Education today

Amal Chatterjee
8 min readAug 20, 2017
Source : Google photo

When I was a graduate student here in the Philippines at a local university, there was one professor who taught nothing during the entire semester and spent his time smoking outside the class room and chatting with some students. His favorite ploy was to give the students a topic on which he was supposed to write a paper with another co student and solely graded on its basis.

I have attended three different universities in three countries and can fairly asses the qualities of teachers in each. I was told that in pedagogical institutes where the teachers are supposed to be trained in the art of teaching, they are taught to prepare a lesson plan, a plan for the whole semester to cover the curriculum and the dates on which exams are to be held, a deadline for the submission of term papers etc. The teacher is supposed to do this on his first day of teaching a class.

In reality I have never seen any teacher do this and lay out a lesson plan in undergraduate or graduate studies level so students are kept in the dark. It gets worse. Often the teachers ask the students to refer to a certain text book in the library to learn more on the subject but the library keeps only one or two copies so the students jostle for the book but find it hard to get it.

Some students who have a large allowance from their generous parents borrow the book and rush to photocopy it but not all students have generous allowances. In fact most struggle to meet their expenses. Most of the well written text books are imported from abroad because they are not available in cheaper Asia Edition that McGraw Hill and others publish in India on cheaper paper keeping the text original.

The cost of imported text books are so high that it is beyond the means of an average struggling student unless he is backed up by wealthy parents or a scholarship leaving most student to fend for themselves.

At CalPoly in San Luis Obispo where I did my graduate studies, I had a wonderful professor who lent me his lab key so that I could work there at night and he paid for some of the materials I needed to write my theses. Such teachers are rare and exceptional. On the whole I really liked the American educational system where the teachers took their job of guiding a student seriously and helped anyway they could so that the student graduated with good grades and on time.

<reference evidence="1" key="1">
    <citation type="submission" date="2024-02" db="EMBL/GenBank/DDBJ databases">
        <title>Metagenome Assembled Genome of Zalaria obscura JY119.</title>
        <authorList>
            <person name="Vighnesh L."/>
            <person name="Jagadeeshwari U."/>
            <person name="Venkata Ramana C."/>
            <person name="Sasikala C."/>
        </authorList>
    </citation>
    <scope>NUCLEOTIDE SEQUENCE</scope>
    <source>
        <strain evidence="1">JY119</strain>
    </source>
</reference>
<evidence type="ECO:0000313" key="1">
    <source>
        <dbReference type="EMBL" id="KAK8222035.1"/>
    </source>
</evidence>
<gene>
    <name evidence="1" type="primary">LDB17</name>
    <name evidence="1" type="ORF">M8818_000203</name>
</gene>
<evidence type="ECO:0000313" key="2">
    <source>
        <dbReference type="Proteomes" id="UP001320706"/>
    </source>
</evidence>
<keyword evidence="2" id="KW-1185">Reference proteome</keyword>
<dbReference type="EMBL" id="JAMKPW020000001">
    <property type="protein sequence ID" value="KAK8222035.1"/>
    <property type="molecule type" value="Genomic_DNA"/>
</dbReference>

He took us on many field trips where we could learn in practical ways about soils and how to take samples. Another teacher took us to the Yosemite National Park where we learned about the conservation and talked to park rangers.

In India where I started my college education, we had a professor who was exemplary. He loved teaching and loved his students. He took us on field trips to teach us practical agronomy. There was almost nothing he would not do for his students. In return we loved him and mourned his sudden death.

These examples show that not all the university level teachers are bad but the current trend is definite worrisome. The publish or perish syndrome that most professors in good universities suffer from in the United States and elsewhere puts enormous pressure on them to write and publish articles in respected scientific journals so they spend a lot of time doing just that.

The tenure system also can be very stressful for those who aspire for the tenure because it takes into account how many articles one has published so far instead of concentrating on quality teaching that students expect.

What I find very distressing is the fact that the students are required to remember a large amount of knowledge learned from the books and the classroom that they must recall instantly during a time pressured exam. This makes the students memorize by rote instead of deep learning and understanding the subject at hand.

There is a laxity prevalent in many educational institutions where the graduate students are given total freedom to choose what they want to learn, how long it takes them to learn and to present a theses without much help from his advisors. Often you will find students who say that they are still writing their doctoral dissertation after seven years at it and not making much progress.

Granted most students just want to graduate as fast as they can completing all the requirements demanded of them and move on to the next phase in their life which is to get a good job, get married etc. but there are those who hang around the campuses for a long time as if they want to be a student forever. Now some universities are getting tough on these professional students and give them a definite time to graduate or leave making room for other students.

In Japan and Korea, the students are very hard pressed to first get into a college of their choice and have to pass very tough entrance exams to get there. Once admitted, they are subject to endless pressure to learn by rote and complete all the requirement to graduate. Then the job hunting starts that is also very stressful. They learn practically nothing outside their curriculum as general knowledge so the universities all over the world turn out the graduates in large number each year who have passed their exams this way but are ill suited to the modern world. Many remain jobless even after many years of search because of their mismatch with the demands of the employers. I call them cookie cutter graduates because they are so alike.